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Columbia Spectator Staff

The difficulty of combining multiple interests into a single area of study has students and faculty at odds over the merit of the double major.

While many students count on a double major to be useful after graduation, some professors and administrators claim that doing twice the work is unnecessary and undermines a student's undergraduate experience.

For many, the decision to double major stems from the concern that a single field won't satisfy the breadth of their academic interests. "I thinks it's better to have a wider scope," said Eric Ensley, CC '07, a history and classical studies major. As a pre-law student, Ensley took on a classical studies major because he thought that the language skills would prove useful in law school. He said he hoped that his double major would help him get into a good program.

"I think it looks better on your transcript to say you have a double major. It makes your GPA look better when you have been trying for a double major," he said.

Partly in response to rising interest in double majors, the University has designed new programs in recent years that emphasize interdisciplinary study. Barnard's human rights major, created in 2001, requires that students complete the full major requirements of another department in conjunction with human rights courses.

"My perspective is that such programs permit a student to pursue dual interests in an even more coherent way than a double major would," Barnard's dean of studies Karen Blank said, also citing Columbia's urban studies and biochemistry majors.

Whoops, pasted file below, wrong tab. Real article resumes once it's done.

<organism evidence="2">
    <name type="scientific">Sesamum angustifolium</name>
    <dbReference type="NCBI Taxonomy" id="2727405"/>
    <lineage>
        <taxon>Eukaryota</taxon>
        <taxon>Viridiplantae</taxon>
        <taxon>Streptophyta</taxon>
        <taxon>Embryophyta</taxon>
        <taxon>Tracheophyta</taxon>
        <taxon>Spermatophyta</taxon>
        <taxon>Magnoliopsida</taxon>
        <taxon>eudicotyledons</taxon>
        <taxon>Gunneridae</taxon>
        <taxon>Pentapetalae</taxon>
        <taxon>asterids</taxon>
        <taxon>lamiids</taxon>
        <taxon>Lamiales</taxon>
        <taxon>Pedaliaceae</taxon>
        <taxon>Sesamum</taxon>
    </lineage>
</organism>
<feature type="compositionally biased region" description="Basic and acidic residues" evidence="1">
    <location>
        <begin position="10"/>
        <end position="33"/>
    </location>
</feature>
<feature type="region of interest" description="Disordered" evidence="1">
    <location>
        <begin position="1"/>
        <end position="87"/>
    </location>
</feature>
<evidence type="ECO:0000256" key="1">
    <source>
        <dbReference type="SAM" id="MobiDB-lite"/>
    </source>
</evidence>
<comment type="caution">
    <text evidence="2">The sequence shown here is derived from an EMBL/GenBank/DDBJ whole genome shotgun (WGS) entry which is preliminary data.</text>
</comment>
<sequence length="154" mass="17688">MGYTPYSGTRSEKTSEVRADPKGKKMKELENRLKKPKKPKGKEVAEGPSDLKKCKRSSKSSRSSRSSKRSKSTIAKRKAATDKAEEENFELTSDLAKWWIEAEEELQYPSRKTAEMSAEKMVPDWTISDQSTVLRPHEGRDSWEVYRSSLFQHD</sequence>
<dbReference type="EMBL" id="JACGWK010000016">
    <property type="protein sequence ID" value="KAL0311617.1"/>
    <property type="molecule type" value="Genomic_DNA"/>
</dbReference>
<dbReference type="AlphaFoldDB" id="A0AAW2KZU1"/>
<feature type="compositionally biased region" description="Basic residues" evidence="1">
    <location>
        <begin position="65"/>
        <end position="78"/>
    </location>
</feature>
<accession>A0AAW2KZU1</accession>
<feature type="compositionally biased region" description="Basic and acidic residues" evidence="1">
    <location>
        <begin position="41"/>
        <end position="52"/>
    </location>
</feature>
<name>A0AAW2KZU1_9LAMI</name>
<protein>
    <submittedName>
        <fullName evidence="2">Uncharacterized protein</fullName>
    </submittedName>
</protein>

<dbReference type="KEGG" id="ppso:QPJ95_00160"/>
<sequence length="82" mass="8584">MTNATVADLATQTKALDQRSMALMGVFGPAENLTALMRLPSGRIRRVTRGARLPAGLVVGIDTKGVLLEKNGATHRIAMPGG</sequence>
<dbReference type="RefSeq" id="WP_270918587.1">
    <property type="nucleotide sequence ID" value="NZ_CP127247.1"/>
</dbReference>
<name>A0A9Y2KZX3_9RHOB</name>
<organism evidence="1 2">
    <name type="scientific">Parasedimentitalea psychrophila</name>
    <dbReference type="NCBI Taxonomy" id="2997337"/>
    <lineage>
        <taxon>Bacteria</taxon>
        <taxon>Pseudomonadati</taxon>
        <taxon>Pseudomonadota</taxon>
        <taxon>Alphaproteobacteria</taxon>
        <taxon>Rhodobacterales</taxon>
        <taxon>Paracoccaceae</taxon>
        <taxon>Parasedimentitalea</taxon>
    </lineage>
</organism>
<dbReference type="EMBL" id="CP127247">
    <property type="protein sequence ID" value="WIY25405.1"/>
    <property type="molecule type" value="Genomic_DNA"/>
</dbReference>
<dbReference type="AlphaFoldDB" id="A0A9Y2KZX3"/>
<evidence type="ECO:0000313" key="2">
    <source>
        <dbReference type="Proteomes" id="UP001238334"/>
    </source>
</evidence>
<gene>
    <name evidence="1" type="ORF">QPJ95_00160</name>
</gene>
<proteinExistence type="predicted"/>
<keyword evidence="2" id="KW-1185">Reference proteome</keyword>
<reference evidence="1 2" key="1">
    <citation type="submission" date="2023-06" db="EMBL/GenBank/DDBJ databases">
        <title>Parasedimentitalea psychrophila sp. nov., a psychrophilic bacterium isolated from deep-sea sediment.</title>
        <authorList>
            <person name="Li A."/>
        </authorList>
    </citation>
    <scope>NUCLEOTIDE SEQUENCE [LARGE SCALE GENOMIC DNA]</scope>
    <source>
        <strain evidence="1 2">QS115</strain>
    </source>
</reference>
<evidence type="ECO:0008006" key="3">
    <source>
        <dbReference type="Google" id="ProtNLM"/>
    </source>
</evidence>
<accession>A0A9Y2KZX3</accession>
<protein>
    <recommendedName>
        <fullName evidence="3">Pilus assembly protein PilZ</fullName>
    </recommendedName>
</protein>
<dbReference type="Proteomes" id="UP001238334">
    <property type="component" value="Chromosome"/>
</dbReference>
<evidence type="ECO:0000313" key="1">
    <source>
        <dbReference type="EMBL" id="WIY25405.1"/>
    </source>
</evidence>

Some professors and administrators voiced doubts that students opt into two majors for the right reasons. "In rare cases, it's necessary because they have two passionate interests they're fully committed to," Barnard history professor Owen Gutfreund said. "But in most cases, it's students who seek the extra two or three words on their transcripts."

Many said that the extra effort a student puts into a double major will not translate into a more prestigious graduate program or job. According to computer science professor Stephen Edwards, most graduate programs pay little attention to whether or not a student double majored. "When admitting Ph.D. students, I don't think we even look at their major," he said.

Blank said she believes that a double major detracts from one of the most important aspects of a liberal arts education-a student's ability to explore various disciplines. "I worry that the double major may dilute the depth and quality of one's experience here," she said. "I think that the ... breadth and richness of courses within the University is so unique that students should take as much advantage as possible and not limit themselves to the requirements of two disciplines."

Despite claims that double majors are irrelevant after graduation, Dana Greenfield, BC '06, and a biology and anthropology major, said she looks back on her choice to enroll in two majors as rewarding. She was awarded a Fulbright grant for a year of study in New Zealand, where her sociocultural study of inter-sex infants directly relates to both her majors. Greenfield believes that doubling up was a key factor in winning the competitive award.

"The nature of my project is multidisciplinary," she said. "The fact that I had a letter of recommendation from both biology and anthropology professors helped." Although Greenfield said she found writing two theses stressful at times, she believes that it was worth it in the long run. "To me, it's more satisfying than doing a one dimension analysis," she said. "You feel like you're getting two for one and just getting more out of your education ... I had something to show for my B.A.."

Edwards recalled a particularly talented computer science student whose efforts, he said, would have been better spent doing independent research than completing requirements for his additional math major. The student is now doing graduate work at Harvard.

"He did fine in the end," Edwards said. "The question is: could he have done even better?"